Big news! It took forever, but I finally finished reading “Eating Together: Food, Friendship, and Inequality.” It was worth reading, but I could give the author, Alice P. Julier some advice on cutting to the chase. Stop beating a dead horse. And other phrases for “Okay, I got it. Let’s wrap it up.” Occasionally, she successfully points out interesting inequalities in regard to gender, race, and social status. All for discussions at a later time. Today I explore how the author influenced my thoughts on what it is to be a good cook.
Alice inspired me to think about what makes a good cook. Is it about the food? Presentation?
How about the way a cook makes us feel when we are in their company. I suspect all of these play a role.
I often hear “I’m no good at cooking” “I can’t even boil water” or “I can barely make toast.” Unrealistic offerings on Pinterest; many cooking shows; and countless magazines, cause many of us to feel inadequate. It’s easy to make comparisons and feel we don’t measure up. Put an end to feeling intimidated and inadequate with my “24 Signs You Are a Good Cook”.
As a guide, I used the words of American Chef Thomas Keller, “A recipe has no soul. You, as the cook, must bring soul to the recipe”.
If you can find at least one thing on the list you can do or are willing to learn, then our mission to make us all feel better in the kitchen is complete. Some suggestions listed may even qualify for “great” or “superb” status.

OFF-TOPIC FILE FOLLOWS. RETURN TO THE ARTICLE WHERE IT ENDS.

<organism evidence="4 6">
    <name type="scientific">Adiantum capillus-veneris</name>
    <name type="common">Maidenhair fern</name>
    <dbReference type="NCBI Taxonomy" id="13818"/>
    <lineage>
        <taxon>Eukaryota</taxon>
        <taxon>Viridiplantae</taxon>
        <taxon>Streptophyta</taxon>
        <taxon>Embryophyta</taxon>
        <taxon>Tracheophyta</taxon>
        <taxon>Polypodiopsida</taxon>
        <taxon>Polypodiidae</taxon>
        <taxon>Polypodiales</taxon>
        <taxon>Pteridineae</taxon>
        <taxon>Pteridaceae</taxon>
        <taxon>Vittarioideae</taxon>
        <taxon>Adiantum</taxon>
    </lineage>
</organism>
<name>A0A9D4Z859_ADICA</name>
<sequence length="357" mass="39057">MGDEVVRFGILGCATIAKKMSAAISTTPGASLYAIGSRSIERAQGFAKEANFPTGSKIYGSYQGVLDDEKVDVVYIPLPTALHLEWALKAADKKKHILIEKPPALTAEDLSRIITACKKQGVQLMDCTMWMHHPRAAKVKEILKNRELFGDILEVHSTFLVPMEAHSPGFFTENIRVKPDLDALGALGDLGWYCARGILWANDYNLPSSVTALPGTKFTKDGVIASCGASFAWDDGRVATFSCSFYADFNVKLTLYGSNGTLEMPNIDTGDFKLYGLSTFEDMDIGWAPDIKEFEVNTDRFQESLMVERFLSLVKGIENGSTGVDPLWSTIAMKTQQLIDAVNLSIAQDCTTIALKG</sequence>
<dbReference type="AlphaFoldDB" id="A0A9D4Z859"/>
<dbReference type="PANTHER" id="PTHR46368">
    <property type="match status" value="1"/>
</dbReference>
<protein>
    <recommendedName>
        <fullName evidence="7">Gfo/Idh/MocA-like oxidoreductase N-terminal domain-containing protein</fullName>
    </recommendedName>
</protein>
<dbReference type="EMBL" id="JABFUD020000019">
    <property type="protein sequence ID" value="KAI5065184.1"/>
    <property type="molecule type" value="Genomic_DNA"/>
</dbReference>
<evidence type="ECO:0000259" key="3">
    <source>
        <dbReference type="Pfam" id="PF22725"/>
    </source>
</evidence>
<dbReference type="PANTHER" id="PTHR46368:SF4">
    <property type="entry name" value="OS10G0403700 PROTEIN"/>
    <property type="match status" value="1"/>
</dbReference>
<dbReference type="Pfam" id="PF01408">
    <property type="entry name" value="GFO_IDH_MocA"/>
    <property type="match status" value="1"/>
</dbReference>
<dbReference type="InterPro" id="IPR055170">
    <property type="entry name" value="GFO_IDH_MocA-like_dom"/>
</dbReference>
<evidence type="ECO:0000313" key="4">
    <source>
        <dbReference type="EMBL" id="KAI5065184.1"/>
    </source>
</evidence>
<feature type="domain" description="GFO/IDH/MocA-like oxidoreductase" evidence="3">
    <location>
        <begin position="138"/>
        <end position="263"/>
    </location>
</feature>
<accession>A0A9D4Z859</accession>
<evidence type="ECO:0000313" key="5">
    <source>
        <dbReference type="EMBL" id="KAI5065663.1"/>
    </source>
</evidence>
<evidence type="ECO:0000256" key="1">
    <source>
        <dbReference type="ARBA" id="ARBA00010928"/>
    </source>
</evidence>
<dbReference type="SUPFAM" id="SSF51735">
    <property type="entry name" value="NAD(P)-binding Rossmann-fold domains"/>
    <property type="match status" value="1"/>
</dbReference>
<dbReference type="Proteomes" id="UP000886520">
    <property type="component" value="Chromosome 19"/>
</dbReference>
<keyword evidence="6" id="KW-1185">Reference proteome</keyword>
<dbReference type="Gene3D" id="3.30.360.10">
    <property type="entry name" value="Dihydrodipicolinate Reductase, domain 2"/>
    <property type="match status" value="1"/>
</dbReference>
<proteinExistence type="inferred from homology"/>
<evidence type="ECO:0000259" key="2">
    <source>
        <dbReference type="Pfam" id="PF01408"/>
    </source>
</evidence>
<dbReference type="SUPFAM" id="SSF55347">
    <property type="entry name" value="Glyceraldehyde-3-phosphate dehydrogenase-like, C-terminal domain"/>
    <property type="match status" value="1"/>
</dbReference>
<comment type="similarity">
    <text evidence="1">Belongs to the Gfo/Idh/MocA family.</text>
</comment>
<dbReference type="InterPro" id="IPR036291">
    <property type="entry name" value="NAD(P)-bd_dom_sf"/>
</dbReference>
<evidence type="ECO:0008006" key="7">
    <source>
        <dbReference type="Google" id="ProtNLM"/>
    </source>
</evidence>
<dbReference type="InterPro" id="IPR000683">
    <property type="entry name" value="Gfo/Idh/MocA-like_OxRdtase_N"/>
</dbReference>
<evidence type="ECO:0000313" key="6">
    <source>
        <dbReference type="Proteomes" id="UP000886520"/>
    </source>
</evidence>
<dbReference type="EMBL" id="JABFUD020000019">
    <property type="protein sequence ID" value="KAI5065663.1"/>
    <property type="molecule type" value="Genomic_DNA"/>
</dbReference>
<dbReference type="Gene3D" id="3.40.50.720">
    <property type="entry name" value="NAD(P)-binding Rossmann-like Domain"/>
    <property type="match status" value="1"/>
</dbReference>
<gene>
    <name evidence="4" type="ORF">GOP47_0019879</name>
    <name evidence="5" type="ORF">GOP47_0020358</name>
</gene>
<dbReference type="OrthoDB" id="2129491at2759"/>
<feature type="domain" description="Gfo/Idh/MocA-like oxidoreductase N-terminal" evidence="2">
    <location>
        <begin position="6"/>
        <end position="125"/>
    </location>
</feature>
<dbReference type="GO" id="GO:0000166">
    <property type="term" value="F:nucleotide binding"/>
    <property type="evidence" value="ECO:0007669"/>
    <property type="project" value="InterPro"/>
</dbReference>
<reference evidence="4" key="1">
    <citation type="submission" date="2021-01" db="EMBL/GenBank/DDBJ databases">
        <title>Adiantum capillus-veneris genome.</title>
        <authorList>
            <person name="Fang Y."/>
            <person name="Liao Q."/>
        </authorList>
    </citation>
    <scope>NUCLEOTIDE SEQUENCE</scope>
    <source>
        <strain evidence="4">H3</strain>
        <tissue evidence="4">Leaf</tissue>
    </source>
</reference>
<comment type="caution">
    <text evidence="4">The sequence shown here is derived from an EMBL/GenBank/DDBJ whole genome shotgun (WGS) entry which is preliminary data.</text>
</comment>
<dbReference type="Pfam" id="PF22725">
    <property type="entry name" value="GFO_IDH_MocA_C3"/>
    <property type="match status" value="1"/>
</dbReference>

- You can boil water. If you can’t, see item eight.
- You can look in the refrigerator and see possibilities.
- Guests arrive unexpectedly. You manage to cook up a buffet fit for a king, but you’re also comfortable with toast serving as a meal.
- You have a cupboard full of spices and herbs, and you intuitively know which ones go best together.
- You know that a potato will absorb an overabundance of salt in the soup.
- Speaking of salt, mashed potatoes take more salt than one may think. You add a little more.
- A good cook is comfortable with guests in the kitchen.
- In case of emergency, you have the numbers of several take-out restaurants readily available.
- You order take-out with no apologies. After all, power is knowing you have it and when to use it.
- You can cook a complicated However you can also take basic ingredients and turn them into something that seems complicated, but isn’t.
- Recipes? Who needs them? Provide the ingredients and dinner will be ready in 20 minutes, complete with dessert.
- A good cook can take boxed ingredients and well, you know, read the directions and actually make it.
- Good cooks know a few cooking terms like ‘Al dente,’ broil, steam, bake, and roast.
- Cookbooks are guidelines, not rules.
- You know a cake is finished baking by the finger touch technique.
- Speaking of cake, you can make a Bundt cake.
- You read food magazines without being intimidated.
- You know whether to use a pot or a frying
- You can use a pot or fry pan interchangeably.
- Over the course of a week, you can create several different meals from one roast chicken.
- Your oven is broken but you successfully make meals for a family of five in your toaster oven for several months until the replacement parts come in AND your service man can fix it.
- You can whip cream.
- Cooking isn’t about the destination, it’s about the journey, and you enjoy it.
- Your family says “Why eat out? We can eat better at home.” Bam!
How did you do? Did you find one or two, or maybe more that make you feel more secure about being a good cook? What do think? Are you the next Betty Crocker, Julia Child, or Chef Thomas Keller?